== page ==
Economics: September 2008 Archives

Charles Arthur blogging at the Guardian has pointed to the loss of confidence in the technology sector as helping to bring on a bid from chipmaking giant Samsung for flash-memory company SanDisk. Amid a massive glut of NAND flash, SanDisk has taken a pummelling in the stock markets this year. On the one hand, the company looks cheap. But not many people want to take a risk on a rollercoaster business like NAND flash, especially not now when borrowing is relatively expensive.

That is, unless you're Samsung. The company already has a massive chunk of the NAND flash business. Does it really want more when it's been busily shutting down older fabs to take some capacity out of the market and shift production to newer, more cost-effective fabs?

For SanDisk, yes. The company might look troubled but it has some important technology buried inside its research labs. There are big changes coming in the flash business and Samsung is prepared to spend a lot of money to make sure it is ready. The problem is that conventional flash technologies are running out of steam. You can make the memories smaller, but it's getting harder to get them to store any data reliably and the cost reductions aren't coming through, which is a big problem for a commodity market like this.

One answer is to build high. NAND memories are arranged as strings of bits, all laid out neatly in rows. Stack the strings vertically and suddenly you have increased memory density 16-fold. If you do this, you don't have to make the memory cells smaller to get much denser storage. You can even make them a bit bigger and buy some time for the coming generations. This is what SanDisk demonstrated with Toshiba last year.

Samsung is very keen on 3D flash memories as well, but is building them up layer by layer, which looks to be a more expensive process. Assuming they can translate it into production, the SanDisk/Toshiba memory is much simpler and cheaper. The two companies have also collaborated on 3bit and 4bit-per cell memories. These are slower than today's flash memories but potentially a lot cheaper. And, in media players, speed does not matter all that much.

In the long term, the smaller players will simply get shaken out of the NAND business, leaving more to the likes of Samsung and number-two manufacturer Toshiba when the business finally turns up. By buying SanDisk, Samsung gets more flash capacity. It stops having to pay $0.5bn a year in royalties. It gets an armlock on 3D and multibit technologies and it gets to disrupt Toshiba's plans. It's not going to be fun competing with a much larger player who has a share in the same technology you planned to use.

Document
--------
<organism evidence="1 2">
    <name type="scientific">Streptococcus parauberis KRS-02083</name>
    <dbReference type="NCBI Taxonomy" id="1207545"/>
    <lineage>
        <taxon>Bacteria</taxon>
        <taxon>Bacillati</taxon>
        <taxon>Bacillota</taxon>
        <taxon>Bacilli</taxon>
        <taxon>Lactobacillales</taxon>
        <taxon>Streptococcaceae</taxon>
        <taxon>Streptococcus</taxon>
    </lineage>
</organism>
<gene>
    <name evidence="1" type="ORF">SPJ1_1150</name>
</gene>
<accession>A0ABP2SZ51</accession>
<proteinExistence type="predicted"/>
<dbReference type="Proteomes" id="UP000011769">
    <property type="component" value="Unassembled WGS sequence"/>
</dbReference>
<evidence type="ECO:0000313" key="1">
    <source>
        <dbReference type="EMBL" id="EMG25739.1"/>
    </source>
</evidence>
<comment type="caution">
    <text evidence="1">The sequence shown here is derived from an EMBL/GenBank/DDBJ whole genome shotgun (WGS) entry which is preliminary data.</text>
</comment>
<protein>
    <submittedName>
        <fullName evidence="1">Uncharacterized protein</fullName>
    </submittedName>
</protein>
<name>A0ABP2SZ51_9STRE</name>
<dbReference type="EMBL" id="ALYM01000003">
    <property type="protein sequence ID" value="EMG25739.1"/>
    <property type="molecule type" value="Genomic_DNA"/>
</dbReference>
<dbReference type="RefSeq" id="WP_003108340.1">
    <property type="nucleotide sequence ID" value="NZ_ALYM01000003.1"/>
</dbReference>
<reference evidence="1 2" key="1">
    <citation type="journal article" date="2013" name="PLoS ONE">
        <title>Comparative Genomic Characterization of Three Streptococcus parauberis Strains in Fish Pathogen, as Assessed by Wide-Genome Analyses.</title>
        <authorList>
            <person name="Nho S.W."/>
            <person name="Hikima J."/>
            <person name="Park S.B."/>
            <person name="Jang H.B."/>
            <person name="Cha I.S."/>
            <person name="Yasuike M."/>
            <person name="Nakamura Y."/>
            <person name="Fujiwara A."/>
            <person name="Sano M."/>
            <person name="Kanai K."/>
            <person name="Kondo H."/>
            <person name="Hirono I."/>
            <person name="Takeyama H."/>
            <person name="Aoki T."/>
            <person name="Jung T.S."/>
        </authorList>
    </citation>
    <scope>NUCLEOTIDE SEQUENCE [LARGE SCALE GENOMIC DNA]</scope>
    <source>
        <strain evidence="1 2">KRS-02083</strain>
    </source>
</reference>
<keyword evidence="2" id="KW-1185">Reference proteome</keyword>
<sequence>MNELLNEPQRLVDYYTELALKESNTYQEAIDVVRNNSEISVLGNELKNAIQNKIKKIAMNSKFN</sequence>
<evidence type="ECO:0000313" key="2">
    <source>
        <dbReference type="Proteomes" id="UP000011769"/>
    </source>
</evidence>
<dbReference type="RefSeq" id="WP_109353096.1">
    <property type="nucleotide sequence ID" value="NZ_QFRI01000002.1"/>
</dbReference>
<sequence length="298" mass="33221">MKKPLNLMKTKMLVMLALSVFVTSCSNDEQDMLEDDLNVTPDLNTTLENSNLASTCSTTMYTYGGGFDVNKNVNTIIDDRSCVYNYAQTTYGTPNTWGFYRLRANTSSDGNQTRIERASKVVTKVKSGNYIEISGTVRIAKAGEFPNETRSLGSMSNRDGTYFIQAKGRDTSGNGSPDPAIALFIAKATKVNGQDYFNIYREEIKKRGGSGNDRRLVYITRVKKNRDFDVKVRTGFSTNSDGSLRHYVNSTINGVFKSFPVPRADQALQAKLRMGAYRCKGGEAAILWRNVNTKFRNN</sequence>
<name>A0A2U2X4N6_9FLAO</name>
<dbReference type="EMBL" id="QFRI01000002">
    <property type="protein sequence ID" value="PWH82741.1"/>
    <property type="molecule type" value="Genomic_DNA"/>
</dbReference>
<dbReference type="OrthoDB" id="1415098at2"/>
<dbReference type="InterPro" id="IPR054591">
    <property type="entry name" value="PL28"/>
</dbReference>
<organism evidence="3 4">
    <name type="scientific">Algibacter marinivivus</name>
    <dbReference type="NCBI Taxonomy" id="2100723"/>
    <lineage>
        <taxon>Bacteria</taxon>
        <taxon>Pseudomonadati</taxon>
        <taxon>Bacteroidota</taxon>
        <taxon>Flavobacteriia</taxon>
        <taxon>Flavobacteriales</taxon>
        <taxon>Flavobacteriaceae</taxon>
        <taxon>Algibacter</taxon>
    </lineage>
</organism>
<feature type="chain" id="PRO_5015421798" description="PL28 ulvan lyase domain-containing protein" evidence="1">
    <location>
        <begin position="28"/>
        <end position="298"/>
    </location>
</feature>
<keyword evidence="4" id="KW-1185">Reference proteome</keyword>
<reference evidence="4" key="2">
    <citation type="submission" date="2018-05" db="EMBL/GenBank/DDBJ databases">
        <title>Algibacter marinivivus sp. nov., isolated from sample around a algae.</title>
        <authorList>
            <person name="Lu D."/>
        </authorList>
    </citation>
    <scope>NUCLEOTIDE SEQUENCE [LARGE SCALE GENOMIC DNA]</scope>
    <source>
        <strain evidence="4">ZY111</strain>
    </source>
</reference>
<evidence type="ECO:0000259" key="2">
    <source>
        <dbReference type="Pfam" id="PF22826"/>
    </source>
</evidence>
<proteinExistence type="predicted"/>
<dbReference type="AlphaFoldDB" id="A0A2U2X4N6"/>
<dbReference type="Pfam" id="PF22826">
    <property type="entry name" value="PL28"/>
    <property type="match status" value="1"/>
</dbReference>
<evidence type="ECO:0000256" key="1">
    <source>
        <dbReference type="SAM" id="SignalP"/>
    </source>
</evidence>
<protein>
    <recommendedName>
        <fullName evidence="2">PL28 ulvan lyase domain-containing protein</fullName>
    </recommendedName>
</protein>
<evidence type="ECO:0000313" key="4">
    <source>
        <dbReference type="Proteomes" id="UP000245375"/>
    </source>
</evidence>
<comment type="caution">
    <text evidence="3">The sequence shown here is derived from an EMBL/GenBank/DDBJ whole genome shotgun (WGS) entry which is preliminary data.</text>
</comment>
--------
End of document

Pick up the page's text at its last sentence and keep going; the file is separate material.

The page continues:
Plus, cash-rich Samsung can force Toshiba into making a counter-bid, tying up its nearest competitor in a proxy war that it cannot really afford to win financially. But, unless Toshiba is betting on US regulators coming to its rescue - I would expect Micron Technologies to make a complaint at the very least - Toshiba has little choice but to make a bid of its own.

OK, that's almost certainly a lie. But an upbeat missive from Frost & Sullivan claims that, for the first in its history, the semiconductor industry might cruise through a US recession. Malcolm Penn of Future Horizons has long argued that the semiconductor industry can create its own recessions even in times of economic boom but that it never breezes through a recession.

Frost & Sullivan claims that the rise of Asia as a consumer market in its own right will prevent the semiconductor industry from being dragged down by a poor US market. Also, the prospect of a US presidential election should help the economy there. However, it's worth bearing in mind that the wheels last came off the technology sector when Bush and Gore were arguing over hanging chads.

I take the view that the Asian consumer market is much more sensitive to conditions in the West than it currently seems because Asian economies are export intensive. But, maybe, confidence in Asia can outrun a Western recession.

If the optimistic scenario turns out to be the case, it would be one of the last elements that link together the entire semiconductor industry which, according to Bill Maclean of IC Insights has fractured into four or five segments that operate according to their own boom-and-bust cycles, resulting in the overall business growing at a moderate but more consistent rate.

Nominally, today is a 50th anniversary for the integrated circuit (IC). But it's a troublesome anniversary, which is why the celebration is a bit muted. I could argue that any one of three or four dates could serve as the true beginning of the IC industry.

On September 12, 1958, Texas Instruments engineer Jack Kilby demonstrated to colleagues a tiny chip that carried more than one transistor. Some six months later, TI filed its first patent on IC manufacturing, making the first move in an acrimonious war over who really invented the IC. Filing in February 1959, TI easily beat the application from Fairchild Semiconductor's Bob Noyce, which was filed in July 1959. Although Noyce's application was published first, TI argued it had the prior art and won, only to lose ten years later.

Here's the problem: Noyce had the basis for the technology that is used today. Kilby used wires to connect the transistors together. Noyce realised he could get layers of silicon deposited on the surface of the chip to do the same job. The reality is that, if Kilby's technique was used today, we would still regard the IBM System/360 as the ultimate computer. Noyce's realisation made possible billion-transistor chips. However, the discovery that would usher in that kind of integration had to wait for almost ten years after the initial inventions.